Failings of the new Family Court’s design and development process

The new Family Court Building at 15th and Arch is a development already scarred by political scandal, and a design process that was anything but public. In an opinion piece in Wednesday’s Inquirer Joanne Aitken, chair of Design Advocacy Group, argues that the dimly-lit process surrounding the Family Court’s new building also resulted in design failures “in terms of both urban fit and architectural aspiration.”

And now that there is an 11th-hour proposal before the Art Commission to raise the building’s height 15 feet, Aitken argues the budget surplus should be put toward improving the design. She writes: Now, after construction has begun, we learn that the estimated cost – which was previously cited to explain why the building would not be constructed with materials and character befitting an important civic building – was wrong. Now we’re told that there is enough money to increase the building’s bulk even further, though not enough to improve its quality or design. Aitken goes on to lament the Family Court’s development process, itself one giant dark variance from the norm, largely out of sight until all of the decisions had already been made. The system didn’t work in this case because the project was eyeball deep in politics. Aitken concludes: We need to use the system that we have and demand that it functions as intended. That way, this city can expand its architectural legacy and increase its vitality as we Philadelphians want and deserve.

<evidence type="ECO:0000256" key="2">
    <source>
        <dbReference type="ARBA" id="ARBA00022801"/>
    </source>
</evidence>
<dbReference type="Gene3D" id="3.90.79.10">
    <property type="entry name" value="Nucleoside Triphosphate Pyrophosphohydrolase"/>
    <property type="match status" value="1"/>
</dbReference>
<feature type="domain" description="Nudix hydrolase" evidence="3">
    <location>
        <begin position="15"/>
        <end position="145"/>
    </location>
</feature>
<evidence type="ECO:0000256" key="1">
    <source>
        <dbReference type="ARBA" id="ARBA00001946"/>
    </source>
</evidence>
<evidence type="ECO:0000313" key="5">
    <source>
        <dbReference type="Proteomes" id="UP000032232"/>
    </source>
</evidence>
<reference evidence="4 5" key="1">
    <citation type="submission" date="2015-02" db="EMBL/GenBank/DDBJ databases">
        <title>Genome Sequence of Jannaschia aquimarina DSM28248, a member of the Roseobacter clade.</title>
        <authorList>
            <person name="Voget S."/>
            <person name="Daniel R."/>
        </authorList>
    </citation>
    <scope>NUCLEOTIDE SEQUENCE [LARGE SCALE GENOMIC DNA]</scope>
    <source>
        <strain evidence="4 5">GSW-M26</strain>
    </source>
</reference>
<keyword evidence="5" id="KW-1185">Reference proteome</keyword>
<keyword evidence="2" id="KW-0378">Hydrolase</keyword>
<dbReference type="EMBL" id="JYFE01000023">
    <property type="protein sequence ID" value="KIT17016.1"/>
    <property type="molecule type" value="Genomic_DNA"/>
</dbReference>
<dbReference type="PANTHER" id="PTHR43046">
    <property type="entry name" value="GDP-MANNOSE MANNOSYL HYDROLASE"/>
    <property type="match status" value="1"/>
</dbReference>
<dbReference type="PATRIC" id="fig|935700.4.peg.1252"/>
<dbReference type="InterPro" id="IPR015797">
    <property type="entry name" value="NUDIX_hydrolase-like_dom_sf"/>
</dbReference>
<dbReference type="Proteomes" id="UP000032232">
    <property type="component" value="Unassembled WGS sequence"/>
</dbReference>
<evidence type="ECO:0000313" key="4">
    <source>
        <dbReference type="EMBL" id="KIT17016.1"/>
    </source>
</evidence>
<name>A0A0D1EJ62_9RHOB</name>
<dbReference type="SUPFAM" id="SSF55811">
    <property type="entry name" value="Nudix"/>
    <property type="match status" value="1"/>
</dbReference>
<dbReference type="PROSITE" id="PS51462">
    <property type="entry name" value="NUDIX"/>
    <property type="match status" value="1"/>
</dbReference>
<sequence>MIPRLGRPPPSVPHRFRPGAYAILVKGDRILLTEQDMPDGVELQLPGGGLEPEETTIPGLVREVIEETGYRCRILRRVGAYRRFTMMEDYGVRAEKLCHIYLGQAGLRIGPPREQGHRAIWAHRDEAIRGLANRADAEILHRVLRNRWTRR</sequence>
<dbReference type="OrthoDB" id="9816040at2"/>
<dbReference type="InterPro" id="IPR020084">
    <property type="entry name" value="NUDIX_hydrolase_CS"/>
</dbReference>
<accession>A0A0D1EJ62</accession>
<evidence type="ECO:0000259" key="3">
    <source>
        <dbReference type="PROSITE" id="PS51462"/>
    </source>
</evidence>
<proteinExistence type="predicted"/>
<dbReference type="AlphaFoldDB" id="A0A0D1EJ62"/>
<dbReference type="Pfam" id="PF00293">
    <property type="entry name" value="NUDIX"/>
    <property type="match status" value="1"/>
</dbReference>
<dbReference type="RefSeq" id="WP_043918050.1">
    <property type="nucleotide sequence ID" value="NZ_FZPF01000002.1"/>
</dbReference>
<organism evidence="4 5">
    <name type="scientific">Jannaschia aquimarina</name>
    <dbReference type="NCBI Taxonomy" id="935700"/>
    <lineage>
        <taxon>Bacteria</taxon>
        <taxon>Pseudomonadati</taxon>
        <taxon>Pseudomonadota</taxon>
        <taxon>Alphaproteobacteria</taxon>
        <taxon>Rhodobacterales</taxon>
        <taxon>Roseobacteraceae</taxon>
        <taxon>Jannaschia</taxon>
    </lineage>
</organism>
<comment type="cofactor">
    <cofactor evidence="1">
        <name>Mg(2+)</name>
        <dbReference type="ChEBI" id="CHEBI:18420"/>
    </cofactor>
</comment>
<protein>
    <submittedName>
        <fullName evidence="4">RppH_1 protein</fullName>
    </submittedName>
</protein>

It may be too late to do anything about the Family Court building, other than remember it as a cautionary tale. The Family Court building will be on the Art Commission’s agenda again on February 1.

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